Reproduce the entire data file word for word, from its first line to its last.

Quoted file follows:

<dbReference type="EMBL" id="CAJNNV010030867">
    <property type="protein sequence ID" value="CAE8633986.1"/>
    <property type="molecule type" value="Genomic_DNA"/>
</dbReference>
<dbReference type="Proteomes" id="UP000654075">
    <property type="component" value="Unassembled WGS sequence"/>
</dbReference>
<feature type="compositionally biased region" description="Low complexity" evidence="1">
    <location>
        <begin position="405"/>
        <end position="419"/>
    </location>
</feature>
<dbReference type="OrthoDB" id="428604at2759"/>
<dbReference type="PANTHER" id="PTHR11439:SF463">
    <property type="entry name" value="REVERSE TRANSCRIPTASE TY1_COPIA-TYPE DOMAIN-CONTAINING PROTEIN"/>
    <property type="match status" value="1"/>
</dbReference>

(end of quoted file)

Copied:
<dbReference type="EMBL" id="CAJNNV010030867">
    <property type="protein sequence ID" value="CAE8633986.1"/>
    <property type="molecule type" value="Genomic_DNA"/>
</dbReference>
<dbReference type="Proteomes" id="UP000654075">
    <property type="component" value="Unassembled WGS sequence"/>
</dbReference>
<feature type="compositionally biased region" description="Low complexity" evidence="1">
    <location>
        <begin position="405"/>
        <end position="419"/>
    </location>
</feature>
<dbReference type="OrthoDB" id="428604at2759"/>
<dbReference type="PANTHER" id="PTHR11439:SF463">
    <property type="entry name" value="REVERSE TRANSCRIPTASE TY1_COPIA-TYPE DOMAIN-CONTAINING PROTEIN"/>
    <property type="match status" value="1"/>
</dbReference>